# Clojure: Partial Function (Currying)

`partial`

is for creating a new function with a pre-filled argument(s) of a given function.

`partial`

is a function that decompose a function by pre-fill `n` count its parameters. It returns a function g. When g is called with no arguments, it is equivalent to calling ƒ with `n` args. When g is given args, they are feed to ƒ starting with the unfilled args.

Let's use math notation here.

Suppose you have a function ƒ that takes 3 args. You have:

ƒ[x, y, z]

when you call

partial[ƒ,a]

it returns a function, let's call it g.

When g is invoked

g[]

is equivalent to

ƒ[a]

All together, it's this:

(partial[ƒ,a])[] = ƒ[a]

if g is given args, it is feed to ƒ, starting with ƒ's second arg. That is,

(partial[ƒ,a])[] = ƒ[a] (partial[ƒ,a])[b] = ƒ[a,b] (partial[ƒ,a])[b,c] = ƒ[a,b,c]

If `partial`

is given more args, it consumes more args from ƒ.

Let's use Clojure for example.

Suppose your function f[a,b,c] takes 3 args.

(defn f "join one or more strings" [& args] (apply str args)) (f "a" "b" "c") ; ⇒ "a b c" ;; define g. To be partial of f, feeding it 3 as first arg (def g (partial f "3")) (g) ; ⇒ "3" (g "4") ; ⇒ "34"

## Function Composition

`(comp)`

`(comp f)`

`(comp f g)`

`(comp f g & fs)`

Takes a set of functions and returns a fn that is the composition of those fns. The returned fn takes a variable number of args, applies the rightmost of fns to the args, the next fn (right-to-left) to the result, etc.

;; example of compose (defn f1 "append 1 to string x" [x] (str x "1")) (defn f2 "append 2 to string x" [x] (str x "2")) (defn f3 "append 3 to string x" [x] (str x "3")) (f1 "a") ; "a1" (def g (comp f3 f2 f1 )) (g "x") ; "x123" (g "a" "x") ;; 1. Unhandled clojure.lang.ArityException ;; Wrong number of args (2) passed to: user/f1 ;; because f1 only takes 1 arg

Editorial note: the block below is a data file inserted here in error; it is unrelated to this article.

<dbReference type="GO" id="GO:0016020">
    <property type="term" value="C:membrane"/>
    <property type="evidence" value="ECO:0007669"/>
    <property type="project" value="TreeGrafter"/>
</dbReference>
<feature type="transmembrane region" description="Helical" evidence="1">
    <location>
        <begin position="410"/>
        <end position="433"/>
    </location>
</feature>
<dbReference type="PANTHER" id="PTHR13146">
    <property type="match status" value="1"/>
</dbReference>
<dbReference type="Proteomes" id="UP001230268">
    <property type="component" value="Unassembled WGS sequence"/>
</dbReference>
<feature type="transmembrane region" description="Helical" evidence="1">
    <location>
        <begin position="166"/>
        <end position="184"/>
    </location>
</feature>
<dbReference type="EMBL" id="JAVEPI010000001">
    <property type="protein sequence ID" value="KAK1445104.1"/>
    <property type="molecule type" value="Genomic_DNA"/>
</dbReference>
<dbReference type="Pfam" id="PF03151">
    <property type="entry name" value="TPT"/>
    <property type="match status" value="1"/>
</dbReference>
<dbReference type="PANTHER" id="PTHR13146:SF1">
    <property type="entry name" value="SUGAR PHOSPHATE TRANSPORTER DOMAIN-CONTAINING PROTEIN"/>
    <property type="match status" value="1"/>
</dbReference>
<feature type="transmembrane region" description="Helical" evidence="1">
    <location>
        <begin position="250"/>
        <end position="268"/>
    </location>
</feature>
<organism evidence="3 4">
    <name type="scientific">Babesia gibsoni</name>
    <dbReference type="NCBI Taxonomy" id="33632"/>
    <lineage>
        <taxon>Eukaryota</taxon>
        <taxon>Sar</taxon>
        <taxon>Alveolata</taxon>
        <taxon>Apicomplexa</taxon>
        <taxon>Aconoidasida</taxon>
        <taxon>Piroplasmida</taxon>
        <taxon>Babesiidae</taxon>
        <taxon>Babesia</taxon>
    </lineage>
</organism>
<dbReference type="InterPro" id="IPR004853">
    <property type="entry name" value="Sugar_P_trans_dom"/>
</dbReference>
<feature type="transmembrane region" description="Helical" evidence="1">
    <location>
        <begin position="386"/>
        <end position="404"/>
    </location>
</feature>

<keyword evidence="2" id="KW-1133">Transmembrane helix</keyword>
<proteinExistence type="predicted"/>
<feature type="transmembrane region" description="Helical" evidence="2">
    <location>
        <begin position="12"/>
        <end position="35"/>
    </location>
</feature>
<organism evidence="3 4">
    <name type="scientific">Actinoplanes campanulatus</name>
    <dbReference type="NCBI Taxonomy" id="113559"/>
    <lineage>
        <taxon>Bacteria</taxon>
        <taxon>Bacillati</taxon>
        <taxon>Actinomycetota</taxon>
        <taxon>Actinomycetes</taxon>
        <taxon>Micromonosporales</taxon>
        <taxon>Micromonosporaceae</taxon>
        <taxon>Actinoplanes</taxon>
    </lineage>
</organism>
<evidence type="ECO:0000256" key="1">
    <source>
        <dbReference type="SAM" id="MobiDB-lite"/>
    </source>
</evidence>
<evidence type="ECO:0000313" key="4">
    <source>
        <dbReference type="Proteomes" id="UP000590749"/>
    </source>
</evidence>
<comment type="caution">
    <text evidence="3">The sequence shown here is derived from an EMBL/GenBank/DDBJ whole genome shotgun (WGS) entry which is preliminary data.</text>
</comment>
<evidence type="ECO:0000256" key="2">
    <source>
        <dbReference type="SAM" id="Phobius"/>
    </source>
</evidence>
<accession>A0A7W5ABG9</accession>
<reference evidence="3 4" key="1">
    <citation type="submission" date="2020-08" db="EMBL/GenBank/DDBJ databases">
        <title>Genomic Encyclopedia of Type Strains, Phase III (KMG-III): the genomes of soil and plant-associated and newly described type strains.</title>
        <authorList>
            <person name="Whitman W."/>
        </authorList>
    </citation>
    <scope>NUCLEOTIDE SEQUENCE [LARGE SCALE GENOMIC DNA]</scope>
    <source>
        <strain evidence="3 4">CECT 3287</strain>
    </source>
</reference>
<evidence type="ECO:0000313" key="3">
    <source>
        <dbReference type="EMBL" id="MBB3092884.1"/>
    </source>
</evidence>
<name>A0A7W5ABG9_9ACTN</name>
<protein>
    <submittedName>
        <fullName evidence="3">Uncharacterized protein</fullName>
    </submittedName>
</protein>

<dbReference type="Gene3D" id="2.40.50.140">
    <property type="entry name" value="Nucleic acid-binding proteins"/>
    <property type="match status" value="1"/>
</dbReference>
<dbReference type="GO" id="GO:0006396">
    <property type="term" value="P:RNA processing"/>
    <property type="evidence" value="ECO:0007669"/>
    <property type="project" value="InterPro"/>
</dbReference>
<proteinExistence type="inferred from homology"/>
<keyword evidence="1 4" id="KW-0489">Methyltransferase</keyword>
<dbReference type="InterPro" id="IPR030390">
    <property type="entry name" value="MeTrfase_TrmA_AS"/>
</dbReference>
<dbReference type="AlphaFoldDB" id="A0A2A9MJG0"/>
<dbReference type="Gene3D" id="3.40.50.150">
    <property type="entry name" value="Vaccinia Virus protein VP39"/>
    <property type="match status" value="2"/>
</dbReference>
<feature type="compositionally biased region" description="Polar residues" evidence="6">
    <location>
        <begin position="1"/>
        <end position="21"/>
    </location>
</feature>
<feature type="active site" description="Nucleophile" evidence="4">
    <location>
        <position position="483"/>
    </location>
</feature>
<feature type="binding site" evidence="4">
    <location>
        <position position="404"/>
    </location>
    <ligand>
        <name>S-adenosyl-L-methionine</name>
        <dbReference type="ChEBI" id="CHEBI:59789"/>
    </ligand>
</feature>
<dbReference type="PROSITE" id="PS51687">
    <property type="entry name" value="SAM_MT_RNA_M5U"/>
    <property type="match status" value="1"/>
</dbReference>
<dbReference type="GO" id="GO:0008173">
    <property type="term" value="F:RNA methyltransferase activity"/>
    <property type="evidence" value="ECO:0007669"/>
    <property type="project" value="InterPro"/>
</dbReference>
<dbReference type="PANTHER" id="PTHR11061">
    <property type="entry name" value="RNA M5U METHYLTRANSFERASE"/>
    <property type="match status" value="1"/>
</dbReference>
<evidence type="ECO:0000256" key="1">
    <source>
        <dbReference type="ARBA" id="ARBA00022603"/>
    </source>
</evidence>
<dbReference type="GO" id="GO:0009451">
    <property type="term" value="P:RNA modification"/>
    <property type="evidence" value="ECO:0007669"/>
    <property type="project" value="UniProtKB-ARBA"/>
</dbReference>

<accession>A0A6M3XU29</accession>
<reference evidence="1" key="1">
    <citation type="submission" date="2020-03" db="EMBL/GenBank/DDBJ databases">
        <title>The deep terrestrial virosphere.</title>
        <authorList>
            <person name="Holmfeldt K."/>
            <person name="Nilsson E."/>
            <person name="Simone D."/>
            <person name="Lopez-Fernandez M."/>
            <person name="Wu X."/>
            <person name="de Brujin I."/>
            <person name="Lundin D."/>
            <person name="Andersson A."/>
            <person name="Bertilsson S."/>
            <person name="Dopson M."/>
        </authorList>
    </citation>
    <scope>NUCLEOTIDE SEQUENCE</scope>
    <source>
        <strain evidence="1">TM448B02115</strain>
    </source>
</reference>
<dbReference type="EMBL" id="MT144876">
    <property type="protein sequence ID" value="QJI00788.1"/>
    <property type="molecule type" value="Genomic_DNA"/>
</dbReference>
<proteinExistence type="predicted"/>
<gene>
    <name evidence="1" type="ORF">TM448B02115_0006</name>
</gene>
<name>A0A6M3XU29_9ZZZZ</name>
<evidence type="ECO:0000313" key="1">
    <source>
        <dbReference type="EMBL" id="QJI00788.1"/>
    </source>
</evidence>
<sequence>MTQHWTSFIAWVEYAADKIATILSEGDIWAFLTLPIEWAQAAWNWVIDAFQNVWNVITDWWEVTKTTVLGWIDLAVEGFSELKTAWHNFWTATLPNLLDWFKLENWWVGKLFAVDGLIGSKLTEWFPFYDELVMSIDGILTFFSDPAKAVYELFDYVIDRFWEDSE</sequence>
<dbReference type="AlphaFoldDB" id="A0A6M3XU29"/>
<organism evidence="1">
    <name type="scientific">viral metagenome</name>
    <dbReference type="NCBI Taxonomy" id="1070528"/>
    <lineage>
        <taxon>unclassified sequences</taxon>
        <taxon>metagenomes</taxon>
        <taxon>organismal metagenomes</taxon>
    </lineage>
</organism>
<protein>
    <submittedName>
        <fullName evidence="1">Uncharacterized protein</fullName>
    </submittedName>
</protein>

## Apply

`(apply f args)`

`(apply f x args)`

`(apply f x y args)`

`(apply f x y z args)`

`(apply f a b c d & args)`

Applies fn f to the argument list formed by prepending intervening arguments to args.

;; example of apply ;; apply just takes all of its args, and feed to the function as multiple args, like unwrap the bracket (apply str ["a" "b"]) ; "ab" (apply str "1" ["a" "b"]) ; "1ab" (apply str "1" "2" ["a" "b"]) ; "12ab" ;; here's what str does ;; str takes 1 or more args of string, and return a joined string (str "a" "b") ; "ab" ;; can be just 1 arg (str "a" ) ; "a" ;; if arg is not a string, it's converted to string (str "a" ["a" "b"]) ; "a[\"a\" \"b\"]" (str "a" 1) ; "a1"

## Misc

`(trampoline `

call `f` `args`) `f` with `args`. If it returns a function, call it again (with no args). Repeat until it returns a value that is not a function, return that value. clojure.core/trampoline

`(constantly `

→ Returns a function that takes any number of arguments and returns `x`)`x`. clojure.core/constantly

`(complement `

→ Takes a fn `f`)`f` and returns a fn that takes the same arguments as `f`, has the same effects, if any, and returns the opposite truth value. clojure.core/complement

`(memoize `

→ Returns a memoized version of a referentially transparent function. The memoized version of the function keeps a cache of the mapping from arguments to results and, when calls with the same arguments are repeated often, has higher performance at the expense of higher memory use.
clojure.core/memoize`f`)